Road biking: Once or twice a week @ about 15mph (not fast but comfortable) and now I’m able to ride even big hills. Longest I’ve rode post AT so far is 25 miles, although I’m thinking about doing an organized 50 miler in a few weeks.

Indoor Cycling: back to teaching my Spinning classes once a week as normal with all positions. Feels so good to sweat!

Running: I am running every other day as I build my endurance back up. My gait is  “off” a bit as I’m still lacking the flexibility in my AT ankle both front and back. On the roads I’m running 2-3 times a week about  3 miles with just a bit of walking  if needed. (my usual route is mostly flat with 2 hills). I’m running on the Trails 5-6 miles usually 2 times a week. I hike all the more difficult trails and run the smoother and flatter trails. I am up to about 50% running/50% walking  mixed single track and fire road. I am able to run up the smaller, smoother hills now. I’ve started running the downhill trails at a faster clip, too :) I’m an assistant coach to a very talented high school Cross Country team. I can’t run with the kids (haha, couldn’t pre-AT either! They are fast!), but I’ve been able to run around during practices every day to coach them. We are very lucky to have groomed forest trails 1 mile from the school and grassy horse trails as our Home Course.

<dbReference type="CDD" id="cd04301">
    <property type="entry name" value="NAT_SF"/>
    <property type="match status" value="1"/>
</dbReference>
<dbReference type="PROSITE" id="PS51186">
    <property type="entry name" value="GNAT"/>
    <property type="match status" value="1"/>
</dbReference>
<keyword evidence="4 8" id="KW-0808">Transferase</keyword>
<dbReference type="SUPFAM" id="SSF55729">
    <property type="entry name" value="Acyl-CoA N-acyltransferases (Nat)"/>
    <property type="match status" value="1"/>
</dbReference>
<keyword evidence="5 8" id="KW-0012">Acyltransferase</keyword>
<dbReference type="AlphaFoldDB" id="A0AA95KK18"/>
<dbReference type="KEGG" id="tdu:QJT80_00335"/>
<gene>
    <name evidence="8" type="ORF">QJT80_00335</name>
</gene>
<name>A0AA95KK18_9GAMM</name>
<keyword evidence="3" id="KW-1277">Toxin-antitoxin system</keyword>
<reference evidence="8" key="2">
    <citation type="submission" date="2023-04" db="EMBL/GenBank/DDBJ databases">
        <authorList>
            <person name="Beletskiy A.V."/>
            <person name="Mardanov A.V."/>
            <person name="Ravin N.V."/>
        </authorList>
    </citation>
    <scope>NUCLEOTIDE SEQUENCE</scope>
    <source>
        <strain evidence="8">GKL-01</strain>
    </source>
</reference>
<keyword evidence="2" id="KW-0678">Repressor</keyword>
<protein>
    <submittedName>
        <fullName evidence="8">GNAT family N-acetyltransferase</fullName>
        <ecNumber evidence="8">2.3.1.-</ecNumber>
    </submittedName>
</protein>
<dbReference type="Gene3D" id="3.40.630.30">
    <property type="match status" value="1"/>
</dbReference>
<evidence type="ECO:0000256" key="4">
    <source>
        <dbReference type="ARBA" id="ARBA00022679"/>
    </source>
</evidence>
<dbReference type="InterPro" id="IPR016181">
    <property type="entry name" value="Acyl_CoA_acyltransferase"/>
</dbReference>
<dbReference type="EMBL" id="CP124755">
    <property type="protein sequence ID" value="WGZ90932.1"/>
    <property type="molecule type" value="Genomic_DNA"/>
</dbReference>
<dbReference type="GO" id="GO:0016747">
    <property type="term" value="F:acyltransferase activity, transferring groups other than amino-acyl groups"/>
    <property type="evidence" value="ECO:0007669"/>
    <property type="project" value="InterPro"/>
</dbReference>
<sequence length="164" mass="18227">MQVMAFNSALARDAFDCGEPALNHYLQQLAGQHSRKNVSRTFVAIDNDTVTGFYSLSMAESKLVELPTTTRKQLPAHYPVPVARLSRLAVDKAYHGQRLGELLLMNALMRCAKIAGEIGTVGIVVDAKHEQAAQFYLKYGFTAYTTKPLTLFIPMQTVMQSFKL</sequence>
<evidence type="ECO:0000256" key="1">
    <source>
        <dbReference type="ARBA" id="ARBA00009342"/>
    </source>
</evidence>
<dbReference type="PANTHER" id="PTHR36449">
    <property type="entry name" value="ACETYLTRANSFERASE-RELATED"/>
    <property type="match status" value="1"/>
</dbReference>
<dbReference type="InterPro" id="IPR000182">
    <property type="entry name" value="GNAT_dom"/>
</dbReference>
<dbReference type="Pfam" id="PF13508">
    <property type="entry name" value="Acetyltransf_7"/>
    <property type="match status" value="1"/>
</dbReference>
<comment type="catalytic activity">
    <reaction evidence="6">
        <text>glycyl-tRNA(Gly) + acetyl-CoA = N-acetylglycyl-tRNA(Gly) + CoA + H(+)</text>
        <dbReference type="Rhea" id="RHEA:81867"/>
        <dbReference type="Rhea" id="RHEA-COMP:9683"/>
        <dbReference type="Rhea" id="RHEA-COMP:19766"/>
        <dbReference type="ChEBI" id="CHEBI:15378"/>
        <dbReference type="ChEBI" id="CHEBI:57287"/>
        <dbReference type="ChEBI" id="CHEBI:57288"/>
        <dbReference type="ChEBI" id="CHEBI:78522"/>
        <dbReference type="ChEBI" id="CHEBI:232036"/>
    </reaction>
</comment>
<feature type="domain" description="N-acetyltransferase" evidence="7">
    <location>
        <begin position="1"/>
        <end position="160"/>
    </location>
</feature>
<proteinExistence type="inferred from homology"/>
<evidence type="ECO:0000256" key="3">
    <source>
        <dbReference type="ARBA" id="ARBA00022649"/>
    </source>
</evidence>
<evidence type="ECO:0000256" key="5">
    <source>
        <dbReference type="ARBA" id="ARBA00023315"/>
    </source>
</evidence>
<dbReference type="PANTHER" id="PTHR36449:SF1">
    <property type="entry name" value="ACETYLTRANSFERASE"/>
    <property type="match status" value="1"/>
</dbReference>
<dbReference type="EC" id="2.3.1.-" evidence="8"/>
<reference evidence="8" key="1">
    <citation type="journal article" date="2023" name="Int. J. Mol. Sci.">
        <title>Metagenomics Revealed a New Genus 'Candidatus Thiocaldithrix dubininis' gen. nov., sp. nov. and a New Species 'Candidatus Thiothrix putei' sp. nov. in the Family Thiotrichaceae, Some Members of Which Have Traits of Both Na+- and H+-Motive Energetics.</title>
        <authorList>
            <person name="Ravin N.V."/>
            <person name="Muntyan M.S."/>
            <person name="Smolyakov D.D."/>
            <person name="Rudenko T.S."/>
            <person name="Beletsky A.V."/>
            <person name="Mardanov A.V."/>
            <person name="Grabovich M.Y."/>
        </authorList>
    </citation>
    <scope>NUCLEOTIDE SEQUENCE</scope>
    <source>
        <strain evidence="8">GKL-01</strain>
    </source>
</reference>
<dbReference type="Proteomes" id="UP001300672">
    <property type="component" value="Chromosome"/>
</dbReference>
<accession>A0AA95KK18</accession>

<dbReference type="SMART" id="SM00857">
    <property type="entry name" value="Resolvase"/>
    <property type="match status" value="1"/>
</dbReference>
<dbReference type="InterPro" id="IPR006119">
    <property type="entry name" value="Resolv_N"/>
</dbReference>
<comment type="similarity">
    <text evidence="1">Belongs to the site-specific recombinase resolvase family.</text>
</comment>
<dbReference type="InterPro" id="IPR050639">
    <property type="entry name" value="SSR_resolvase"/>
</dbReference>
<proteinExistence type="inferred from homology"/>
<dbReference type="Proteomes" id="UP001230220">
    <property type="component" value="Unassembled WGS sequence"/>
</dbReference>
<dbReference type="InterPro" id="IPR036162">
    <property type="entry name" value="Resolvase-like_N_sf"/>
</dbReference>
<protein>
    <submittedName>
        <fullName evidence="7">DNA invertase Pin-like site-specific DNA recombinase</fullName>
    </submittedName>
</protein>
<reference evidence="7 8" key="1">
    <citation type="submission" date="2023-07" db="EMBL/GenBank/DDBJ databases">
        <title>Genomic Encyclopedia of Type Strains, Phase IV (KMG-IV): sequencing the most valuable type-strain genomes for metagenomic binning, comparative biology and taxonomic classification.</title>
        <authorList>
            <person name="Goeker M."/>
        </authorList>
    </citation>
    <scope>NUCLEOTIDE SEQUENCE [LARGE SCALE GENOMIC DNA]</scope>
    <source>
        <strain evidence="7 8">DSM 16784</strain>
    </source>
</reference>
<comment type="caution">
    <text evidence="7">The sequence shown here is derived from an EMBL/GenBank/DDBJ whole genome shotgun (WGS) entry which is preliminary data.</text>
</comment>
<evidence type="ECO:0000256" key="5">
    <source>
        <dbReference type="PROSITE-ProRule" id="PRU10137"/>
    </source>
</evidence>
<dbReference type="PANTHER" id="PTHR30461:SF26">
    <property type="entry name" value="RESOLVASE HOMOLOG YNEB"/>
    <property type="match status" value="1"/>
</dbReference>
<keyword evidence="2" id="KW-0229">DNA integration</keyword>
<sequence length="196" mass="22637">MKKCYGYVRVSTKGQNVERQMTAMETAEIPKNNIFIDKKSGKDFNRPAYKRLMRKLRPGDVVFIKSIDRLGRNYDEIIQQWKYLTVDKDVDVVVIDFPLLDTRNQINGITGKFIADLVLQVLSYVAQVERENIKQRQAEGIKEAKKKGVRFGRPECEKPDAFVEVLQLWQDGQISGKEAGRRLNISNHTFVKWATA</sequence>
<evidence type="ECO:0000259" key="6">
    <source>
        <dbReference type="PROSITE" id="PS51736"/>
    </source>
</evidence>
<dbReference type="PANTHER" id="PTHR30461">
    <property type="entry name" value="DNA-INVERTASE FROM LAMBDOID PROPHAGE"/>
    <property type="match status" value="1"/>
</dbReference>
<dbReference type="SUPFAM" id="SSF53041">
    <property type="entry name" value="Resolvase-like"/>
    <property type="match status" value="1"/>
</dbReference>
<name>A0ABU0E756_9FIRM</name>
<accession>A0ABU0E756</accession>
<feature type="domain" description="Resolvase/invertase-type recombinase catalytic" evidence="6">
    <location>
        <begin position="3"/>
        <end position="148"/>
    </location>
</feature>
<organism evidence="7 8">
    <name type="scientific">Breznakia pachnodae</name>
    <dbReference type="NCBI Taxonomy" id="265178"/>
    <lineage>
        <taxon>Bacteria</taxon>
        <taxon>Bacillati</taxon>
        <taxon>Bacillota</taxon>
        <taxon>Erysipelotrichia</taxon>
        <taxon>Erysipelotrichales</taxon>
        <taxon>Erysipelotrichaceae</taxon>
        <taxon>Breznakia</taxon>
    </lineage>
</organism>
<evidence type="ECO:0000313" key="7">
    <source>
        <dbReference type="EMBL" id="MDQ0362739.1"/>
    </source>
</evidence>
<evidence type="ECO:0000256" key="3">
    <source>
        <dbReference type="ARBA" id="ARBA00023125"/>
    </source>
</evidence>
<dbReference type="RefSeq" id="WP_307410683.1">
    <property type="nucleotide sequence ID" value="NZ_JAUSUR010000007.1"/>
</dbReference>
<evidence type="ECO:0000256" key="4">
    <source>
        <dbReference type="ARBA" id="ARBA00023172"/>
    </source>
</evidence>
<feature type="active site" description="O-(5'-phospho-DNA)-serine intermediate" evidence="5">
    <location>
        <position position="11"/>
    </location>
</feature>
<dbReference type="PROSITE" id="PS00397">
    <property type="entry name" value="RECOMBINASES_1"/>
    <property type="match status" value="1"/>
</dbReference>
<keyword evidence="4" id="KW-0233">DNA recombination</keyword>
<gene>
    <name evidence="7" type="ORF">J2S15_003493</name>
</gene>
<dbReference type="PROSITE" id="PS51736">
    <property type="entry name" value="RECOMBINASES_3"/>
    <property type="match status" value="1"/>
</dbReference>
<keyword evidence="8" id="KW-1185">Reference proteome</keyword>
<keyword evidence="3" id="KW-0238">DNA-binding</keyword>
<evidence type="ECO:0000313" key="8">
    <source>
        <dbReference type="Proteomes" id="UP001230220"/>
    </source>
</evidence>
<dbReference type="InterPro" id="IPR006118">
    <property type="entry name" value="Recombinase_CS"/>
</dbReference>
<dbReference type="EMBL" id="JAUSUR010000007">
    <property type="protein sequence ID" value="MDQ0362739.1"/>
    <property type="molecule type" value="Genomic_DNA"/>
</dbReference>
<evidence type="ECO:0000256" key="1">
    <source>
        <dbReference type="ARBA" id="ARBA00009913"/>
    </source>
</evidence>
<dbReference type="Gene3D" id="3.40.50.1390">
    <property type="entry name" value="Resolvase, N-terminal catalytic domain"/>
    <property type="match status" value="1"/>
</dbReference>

PT: I’m down to once every 3 weeks. I do my exercises at home pretty regularly. I still can’t do a “pretty” single leg standing calf raise, but I can get my heel about 1″ off the floor most days– and higher after PT massage.

So, I am trying to be patient with easing back to “normal”. But like most of us, patience isn’t my strong suit.

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trail run/walk & sore scar

I did a lot more running during my hike on the trails yesterday! I purposely left the trekking poles home (they get in the way for the running part!) I did a route that was moderatly hilly and about 2/3% single track trail and 1/3% fire roads. The route I chose was about 5.5 miles. I went alone so I could concentrate and do exactly what I wanted to do. (yes, I always tell someone my planned route  and when I am expected back home= safety first!)

I was experimenting on what I can do and can’t quite do yet. I didn’t bother to time how much I was running–I just went by feel and what I wanted to try running. This is what I found so far: gentle downhills  and flats w/o too many roots or rolling rocks or acorns to slip on were easy and fun. Steep downhills were hard and scary and I felt more secure walking those. (huh, I was good at running those pre-op. Hopefully that will come back soon) Gentle uphills don’t hurt as much as pre-op! I could feel the stretch in my AT, but the pain in the insertion and tendon was much less! :) Steep uphills still require walking (and some I wished I had the trekking poles) Part of this was also was that I’m out of shape and got winded easily. Enforced walking!